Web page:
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Information for Prospective Graduate Students:

The psychology department’s web page contains information about application procedures, the structure of the graduate program, and other information for prospective applicants. Our department was established in 1888 and has a long, distinguished history. This site has fascinating information about the equipment used in the lab of our department founder, Joseph Jastrow. (His "exposure apparatus" looks like a repurposed guillotine!) The department ranks in the top 10 on the meretricious US News and World Report rankings. In the National Research Council rankings we tied for first with Harvard and Princeton. You can read about our strengths in the cognitive, developmental, social, clinical, perception, and biological/neuroscience areas on the department web page. We have a particularly strong core of people with interests in language (MacDonald, Seidenberg, Saffran, Alibali, Lupyan, Gernsbacher, and Rogers, plus additional close colleagues in other departments, such as Jan Edwards, Susan Ellis-Weismer, and Ruth Litovsky in Communicative Disorders), state-of-the-art neuroimaging facilities and a friendly, stimulating, challenging environment.

Memorial Union Terrace

Madison is a comfortable and pleasant place to live and work, especially if you like the "active outdoors" lifestyle. [The New York media are apparently mildly fixated on Madison. Here's what the University says about Madison.] The university is situated on Lake Mendota, one of a chain of several lakes (the adjoining Lake Monona is where the late great Otis Redding's plane went down many years ago). The Memorial Union Terrace (pictured) is where people go to watch the sun set and have a beer or some of the ice cream made on campus. Here's the Terrace Webcam, if you have Java enabled. Lots of other pretty pictures here. The whole terrace is wired for wireless (good oxymoron!), so you can stay connected too. Lake Mendota usually freezes; here is a picture of the insanely fast ice sailing activity that takes place.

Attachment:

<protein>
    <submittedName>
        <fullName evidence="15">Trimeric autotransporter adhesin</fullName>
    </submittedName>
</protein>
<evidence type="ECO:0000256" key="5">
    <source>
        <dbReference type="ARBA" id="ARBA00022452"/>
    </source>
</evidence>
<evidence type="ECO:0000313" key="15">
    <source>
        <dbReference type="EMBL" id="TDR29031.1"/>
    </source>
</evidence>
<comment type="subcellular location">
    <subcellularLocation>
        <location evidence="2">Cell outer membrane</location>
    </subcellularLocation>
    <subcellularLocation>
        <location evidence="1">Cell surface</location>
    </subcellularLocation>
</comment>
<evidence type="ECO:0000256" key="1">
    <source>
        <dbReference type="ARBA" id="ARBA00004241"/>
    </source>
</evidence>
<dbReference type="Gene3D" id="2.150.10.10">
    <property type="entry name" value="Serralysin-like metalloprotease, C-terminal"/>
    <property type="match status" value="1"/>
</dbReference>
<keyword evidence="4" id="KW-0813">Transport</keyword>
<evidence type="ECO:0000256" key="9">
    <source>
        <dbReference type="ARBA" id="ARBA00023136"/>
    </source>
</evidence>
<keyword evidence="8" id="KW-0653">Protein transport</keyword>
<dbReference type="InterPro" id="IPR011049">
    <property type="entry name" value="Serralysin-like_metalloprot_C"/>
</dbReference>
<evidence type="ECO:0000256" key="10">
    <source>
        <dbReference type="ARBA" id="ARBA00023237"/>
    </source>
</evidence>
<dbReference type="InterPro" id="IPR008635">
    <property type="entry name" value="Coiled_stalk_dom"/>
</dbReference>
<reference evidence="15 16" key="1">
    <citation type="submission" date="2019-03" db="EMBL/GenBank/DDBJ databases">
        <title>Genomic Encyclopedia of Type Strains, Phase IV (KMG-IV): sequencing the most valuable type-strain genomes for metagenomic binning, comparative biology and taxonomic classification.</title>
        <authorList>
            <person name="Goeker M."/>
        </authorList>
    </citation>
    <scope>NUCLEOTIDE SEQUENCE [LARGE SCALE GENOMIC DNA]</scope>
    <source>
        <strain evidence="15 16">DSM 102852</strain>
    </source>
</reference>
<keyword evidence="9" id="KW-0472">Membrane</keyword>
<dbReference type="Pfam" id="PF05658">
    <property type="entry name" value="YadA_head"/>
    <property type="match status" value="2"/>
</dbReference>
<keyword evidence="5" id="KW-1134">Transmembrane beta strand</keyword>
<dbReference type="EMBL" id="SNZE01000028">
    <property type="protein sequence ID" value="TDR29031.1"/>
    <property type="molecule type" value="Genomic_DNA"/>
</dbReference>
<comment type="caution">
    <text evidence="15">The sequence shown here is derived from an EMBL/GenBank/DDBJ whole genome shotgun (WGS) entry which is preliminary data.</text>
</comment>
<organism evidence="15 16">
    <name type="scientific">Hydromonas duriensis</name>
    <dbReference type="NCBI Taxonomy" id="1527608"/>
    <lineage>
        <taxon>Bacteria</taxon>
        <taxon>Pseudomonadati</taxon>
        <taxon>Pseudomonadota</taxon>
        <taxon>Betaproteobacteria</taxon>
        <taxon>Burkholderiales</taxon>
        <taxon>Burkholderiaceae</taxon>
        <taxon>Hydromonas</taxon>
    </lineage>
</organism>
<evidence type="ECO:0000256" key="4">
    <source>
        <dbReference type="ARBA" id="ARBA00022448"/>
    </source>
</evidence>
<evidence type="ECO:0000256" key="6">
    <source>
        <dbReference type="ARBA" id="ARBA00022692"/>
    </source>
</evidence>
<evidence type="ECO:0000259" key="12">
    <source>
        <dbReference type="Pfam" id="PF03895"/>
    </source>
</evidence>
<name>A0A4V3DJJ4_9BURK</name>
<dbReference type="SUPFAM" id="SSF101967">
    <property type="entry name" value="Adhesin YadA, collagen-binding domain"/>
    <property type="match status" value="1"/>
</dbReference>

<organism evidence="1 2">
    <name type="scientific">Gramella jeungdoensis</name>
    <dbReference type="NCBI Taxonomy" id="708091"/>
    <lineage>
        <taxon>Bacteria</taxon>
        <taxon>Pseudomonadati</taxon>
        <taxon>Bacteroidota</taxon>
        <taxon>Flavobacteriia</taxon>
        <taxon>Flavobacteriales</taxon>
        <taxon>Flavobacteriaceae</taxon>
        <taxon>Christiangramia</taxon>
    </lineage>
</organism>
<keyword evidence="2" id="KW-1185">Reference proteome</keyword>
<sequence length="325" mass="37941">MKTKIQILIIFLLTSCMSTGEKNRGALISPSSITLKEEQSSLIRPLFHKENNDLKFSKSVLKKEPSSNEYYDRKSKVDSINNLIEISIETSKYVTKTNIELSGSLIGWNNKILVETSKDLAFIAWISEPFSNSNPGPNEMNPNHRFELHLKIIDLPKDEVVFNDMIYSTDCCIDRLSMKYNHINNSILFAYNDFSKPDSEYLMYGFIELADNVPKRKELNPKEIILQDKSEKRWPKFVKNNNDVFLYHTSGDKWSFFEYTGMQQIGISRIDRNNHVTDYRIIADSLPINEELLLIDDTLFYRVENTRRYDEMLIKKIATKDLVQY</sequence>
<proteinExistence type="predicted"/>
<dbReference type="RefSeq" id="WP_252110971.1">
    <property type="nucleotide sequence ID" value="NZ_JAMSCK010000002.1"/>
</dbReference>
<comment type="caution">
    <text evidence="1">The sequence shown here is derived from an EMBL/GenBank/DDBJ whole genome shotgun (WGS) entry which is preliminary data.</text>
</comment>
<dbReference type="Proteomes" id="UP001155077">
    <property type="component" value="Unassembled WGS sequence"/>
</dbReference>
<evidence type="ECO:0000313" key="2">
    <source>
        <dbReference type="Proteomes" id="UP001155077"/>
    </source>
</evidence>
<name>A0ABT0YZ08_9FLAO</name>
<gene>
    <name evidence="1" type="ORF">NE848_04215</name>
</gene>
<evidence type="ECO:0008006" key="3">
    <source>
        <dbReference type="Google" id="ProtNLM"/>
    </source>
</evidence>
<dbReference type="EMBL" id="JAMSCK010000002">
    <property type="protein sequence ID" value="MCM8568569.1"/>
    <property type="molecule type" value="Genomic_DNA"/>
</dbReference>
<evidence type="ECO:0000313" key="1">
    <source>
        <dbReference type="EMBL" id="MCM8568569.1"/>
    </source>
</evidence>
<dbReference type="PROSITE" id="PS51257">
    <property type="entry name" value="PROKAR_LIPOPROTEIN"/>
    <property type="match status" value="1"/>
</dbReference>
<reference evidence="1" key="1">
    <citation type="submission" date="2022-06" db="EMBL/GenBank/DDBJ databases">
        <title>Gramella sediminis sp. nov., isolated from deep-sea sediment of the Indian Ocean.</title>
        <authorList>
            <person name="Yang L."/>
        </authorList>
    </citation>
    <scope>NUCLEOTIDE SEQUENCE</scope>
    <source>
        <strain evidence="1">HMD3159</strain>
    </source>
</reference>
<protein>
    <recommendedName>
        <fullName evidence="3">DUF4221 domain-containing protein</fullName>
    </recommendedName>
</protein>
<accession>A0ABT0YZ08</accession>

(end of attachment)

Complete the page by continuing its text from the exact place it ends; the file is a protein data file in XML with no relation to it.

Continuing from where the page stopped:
People do a lot of bike riding; there are serious paths all over town and in the surrounding area. There's also sailing, canoeing, running, and a lot of winter sports. Somehow, a number of graduate students in our lab find time to train for marathons, triathlons, and ironman events. There are good restaurants (especially for a city this size), the largest outdoor farmer's market in the country, and some fine artisanal cheese to go along with local favorites like cheese curds (they squeak). Most of what you really want to know about where to eat, drink or hear music is listed in the weekly publication Isthmus, which has a good web page. Contact the students for more information about what life is like here. It may be "flyover" country to the people on the coasts, but for the people who live here, potential overdevelopment because of the number of people moving here is a more salient issue.

[A special note about the weather. People assume the weather in Madison is harsh because they've seen Green Bay Packer playoff games in late December on TV. The reality--in Madison--is that sometimes it's very cold and usually it isn't. (The weather is getting more variable with climate change.) We get as much snow as Boston and more sunshine than Pittsburgh. It's warmer in San Diego. The countryside has rolling hills; once you begin to adjust your eye to the beauty you can see why Frank Lloyd Wright located the original Taliesin studio complex nearby. When it snows, it's easier to deal with in a moderate-sized town where you don't have to drive. There's also less pollution and a high level of eco-, social, and political awareness. In short: people manage to live quite comfortably here and for many the climate and local ecology are part of the attraction. If you're mainly interested in close proximity to beaches or base jumping, you'd be out of luck, but you probably also wouldn't be going to graduate school.]